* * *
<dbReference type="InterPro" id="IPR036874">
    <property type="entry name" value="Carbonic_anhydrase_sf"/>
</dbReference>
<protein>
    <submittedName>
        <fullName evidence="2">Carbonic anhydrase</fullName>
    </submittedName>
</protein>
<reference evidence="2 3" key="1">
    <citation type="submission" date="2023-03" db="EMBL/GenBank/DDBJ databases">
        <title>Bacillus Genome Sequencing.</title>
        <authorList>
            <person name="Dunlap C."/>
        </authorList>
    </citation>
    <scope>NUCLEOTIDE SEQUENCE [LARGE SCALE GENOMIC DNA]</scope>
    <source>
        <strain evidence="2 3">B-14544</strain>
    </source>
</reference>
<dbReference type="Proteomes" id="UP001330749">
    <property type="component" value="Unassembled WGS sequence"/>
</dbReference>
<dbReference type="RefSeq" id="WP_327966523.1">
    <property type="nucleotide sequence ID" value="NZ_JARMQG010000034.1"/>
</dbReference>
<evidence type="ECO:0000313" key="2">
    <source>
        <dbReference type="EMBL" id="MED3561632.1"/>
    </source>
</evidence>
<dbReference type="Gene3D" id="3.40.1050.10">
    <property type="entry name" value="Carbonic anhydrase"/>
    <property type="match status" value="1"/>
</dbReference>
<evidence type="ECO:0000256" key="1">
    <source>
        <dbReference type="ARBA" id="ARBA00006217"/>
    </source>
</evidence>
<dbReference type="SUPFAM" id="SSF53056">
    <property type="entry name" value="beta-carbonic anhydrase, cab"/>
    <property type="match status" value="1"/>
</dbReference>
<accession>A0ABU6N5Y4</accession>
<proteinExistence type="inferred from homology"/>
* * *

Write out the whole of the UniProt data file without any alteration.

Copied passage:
<dbReference type="InterPro" id="IPR036874">
    <property type="entry name" value="Carbonic_anhydrase_sf"/>
</dbReference>
<protein>
    <submittedName>
        <fullName evidence="2">Carbonic anhydrase</fullName>
    </submittedName>
</protein>
<reference evidence="2 3" key="1">
    <citation type="submission" date="2023-03" db="EMBL/GenBank/DDBJ databases">
        <title>Bacillus Genome Sequencing.</title>
        <authorList>
            <person name="Dunlap C."/>
        </authorList>
    </citation>
    <scope>NUCLEOTIDE SEQUENCE [LARGE SCALE GENOMIC DNA]</scope>
    <source>
        <strain evidence="2 3">B-14544</strain>
    </source>
</reference>
<dbReference type="Proteomes" id="UP001330749">
    <property type="component" value="Unassembled WGS sequence"/>
</dbReference>
<dbReference type="RefSeq" id="WP_327966523.1">
    <property type="nucleotide sequence ID" value="NZ_JARMQG010000034.1"/>
</dbReference>
<evidence type="ECO:0000313" key="2">
    <source>
        <dbReference type="EMBL" id="MED3561632.1"/>
    </source>
</evidence>
<dbReference type="Gene3D" id="3.40.1050.10">
    <property type="entry name" value="Carbonic anhydrase"/>
    <property type="match status" value="1"/>
</dbReference>
<evidence type="ECO:0000256" key="1">
    <source>
        <dbReference type="ARBA" id="ARBA00006217"/>
    </source>
</evidence>
<dbReference type="SUPFAM" id="SSF53056">
    <property type="entry name" value="beta-carbonic anhydrase, cab"/>
    <property type="match status" value="1"/>
</dbReference>
<accession>A0ABU6N5Y4</accession>
<proteinExistence type="inferred from homology"/>